Decker and Lincoln ran for the sabers. Alexis took her bow back so she could shoot the beasts and conserve her magical strength for her healing magic, if needed.  Katie, being an elect, quickly mastered her bow and arrows.  Lockhart fired the Beretta two handed, as he had been taught all those years ago at the police academy.

Elder Stow pulled out his sonic device, and the spiders protested.  The humans shouted their complaints and rattled a bit as well.  Elder Stow refined the sound, and all the spiders fell off the walls.  He did minimal damage to the creatures, but he paraphrased Alexis’ words.  “I don’t want to burn down the place.”

By then, everyone had their sabers, and they waded into the spiders.  Sukki liked her knife, but found it as easy to punch one and cave in its head. Despite her glamour of humanity, in reality, she was a bit of a linebacker in her build, and very strong.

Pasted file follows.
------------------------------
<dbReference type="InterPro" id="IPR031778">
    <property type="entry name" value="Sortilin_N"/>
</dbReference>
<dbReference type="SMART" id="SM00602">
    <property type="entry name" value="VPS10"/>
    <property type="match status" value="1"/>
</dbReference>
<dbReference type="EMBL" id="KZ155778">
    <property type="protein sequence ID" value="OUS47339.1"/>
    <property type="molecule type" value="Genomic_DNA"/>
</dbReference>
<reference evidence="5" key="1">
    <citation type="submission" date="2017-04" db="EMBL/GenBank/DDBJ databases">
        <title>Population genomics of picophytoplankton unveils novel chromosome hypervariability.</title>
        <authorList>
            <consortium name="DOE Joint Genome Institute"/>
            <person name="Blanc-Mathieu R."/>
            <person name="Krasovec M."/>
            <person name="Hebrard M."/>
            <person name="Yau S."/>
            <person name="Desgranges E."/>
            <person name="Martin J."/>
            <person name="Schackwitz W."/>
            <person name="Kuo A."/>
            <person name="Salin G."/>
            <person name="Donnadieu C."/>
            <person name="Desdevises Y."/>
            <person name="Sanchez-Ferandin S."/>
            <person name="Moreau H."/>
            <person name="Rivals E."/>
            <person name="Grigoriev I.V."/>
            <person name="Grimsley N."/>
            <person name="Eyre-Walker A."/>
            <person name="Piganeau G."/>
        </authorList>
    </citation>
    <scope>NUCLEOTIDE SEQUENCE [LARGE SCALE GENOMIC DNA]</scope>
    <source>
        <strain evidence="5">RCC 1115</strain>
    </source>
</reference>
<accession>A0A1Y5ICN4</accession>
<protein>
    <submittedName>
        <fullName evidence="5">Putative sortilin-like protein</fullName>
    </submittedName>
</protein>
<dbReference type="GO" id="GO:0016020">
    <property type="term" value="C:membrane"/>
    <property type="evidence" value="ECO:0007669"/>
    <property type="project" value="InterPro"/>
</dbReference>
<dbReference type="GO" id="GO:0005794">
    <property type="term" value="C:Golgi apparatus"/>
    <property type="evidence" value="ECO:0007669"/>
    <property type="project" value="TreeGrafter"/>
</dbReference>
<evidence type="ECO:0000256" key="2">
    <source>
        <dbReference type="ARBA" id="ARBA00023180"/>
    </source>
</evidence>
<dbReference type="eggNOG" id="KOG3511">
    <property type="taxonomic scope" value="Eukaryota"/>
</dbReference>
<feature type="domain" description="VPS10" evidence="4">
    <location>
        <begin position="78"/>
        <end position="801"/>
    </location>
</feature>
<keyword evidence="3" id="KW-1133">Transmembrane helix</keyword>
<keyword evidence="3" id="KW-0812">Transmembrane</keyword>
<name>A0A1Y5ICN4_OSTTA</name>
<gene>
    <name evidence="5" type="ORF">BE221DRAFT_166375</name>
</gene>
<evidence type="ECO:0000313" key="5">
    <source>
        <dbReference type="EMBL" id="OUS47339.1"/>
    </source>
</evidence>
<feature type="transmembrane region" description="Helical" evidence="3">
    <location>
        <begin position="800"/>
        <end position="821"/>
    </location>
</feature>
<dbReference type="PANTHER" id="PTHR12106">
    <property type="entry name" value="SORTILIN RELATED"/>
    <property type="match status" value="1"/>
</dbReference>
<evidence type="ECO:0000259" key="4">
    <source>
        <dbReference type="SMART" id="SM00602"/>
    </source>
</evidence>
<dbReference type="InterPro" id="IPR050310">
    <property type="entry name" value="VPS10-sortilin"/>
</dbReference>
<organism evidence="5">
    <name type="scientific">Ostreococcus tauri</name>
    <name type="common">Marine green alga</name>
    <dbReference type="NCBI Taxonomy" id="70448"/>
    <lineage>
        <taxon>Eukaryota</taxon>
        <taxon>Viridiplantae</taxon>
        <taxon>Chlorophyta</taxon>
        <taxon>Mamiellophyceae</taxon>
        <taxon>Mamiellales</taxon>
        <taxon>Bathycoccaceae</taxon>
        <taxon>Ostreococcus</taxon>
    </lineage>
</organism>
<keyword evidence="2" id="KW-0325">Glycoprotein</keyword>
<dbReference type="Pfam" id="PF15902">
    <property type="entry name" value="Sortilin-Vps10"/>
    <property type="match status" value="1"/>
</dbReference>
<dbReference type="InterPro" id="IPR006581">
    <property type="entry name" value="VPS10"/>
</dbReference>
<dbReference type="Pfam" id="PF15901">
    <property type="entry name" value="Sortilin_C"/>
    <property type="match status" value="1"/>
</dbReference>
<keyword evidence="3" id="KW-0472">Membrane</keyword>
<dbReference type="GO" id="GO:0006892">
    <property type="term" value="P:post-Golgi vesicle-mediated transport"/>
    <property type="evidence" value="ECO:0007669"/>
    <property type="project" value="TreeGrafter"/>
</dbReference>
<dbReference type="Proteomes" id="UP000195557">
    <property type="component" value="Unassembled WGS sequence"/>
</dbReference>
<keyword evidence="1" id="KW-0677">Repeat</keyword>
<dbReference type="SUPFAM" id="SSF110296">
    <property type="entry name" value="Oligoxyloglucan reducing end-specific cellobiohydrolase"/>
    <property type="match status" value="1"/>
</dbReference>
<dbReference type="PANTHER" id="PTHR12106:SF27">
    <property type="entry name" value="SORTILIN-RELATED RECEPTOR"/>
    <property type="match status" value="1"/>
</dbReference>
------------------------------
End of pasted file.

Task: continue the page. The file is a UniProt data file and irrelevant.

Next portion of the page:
Boston took back her bow and arrows from Katie, and thought she better practice.  Elf maids were known for their excellent archery, and she knew a fire in the stables would only make matters worse.  It did not take long to slice the remaining giant siders in the building, but the walls and the people got covered in blood and guts.

“We need to see about the family, and the other people in the inn,” Alexis said, again.

Sukki stepped up, holding her side. “I got stung,” she confessed.

Alexis and Boston got her to lie down, and Alexis went to work immediately drawing out whatever poison might have been in the bite, and then healing the wound, which looked like quite a gash.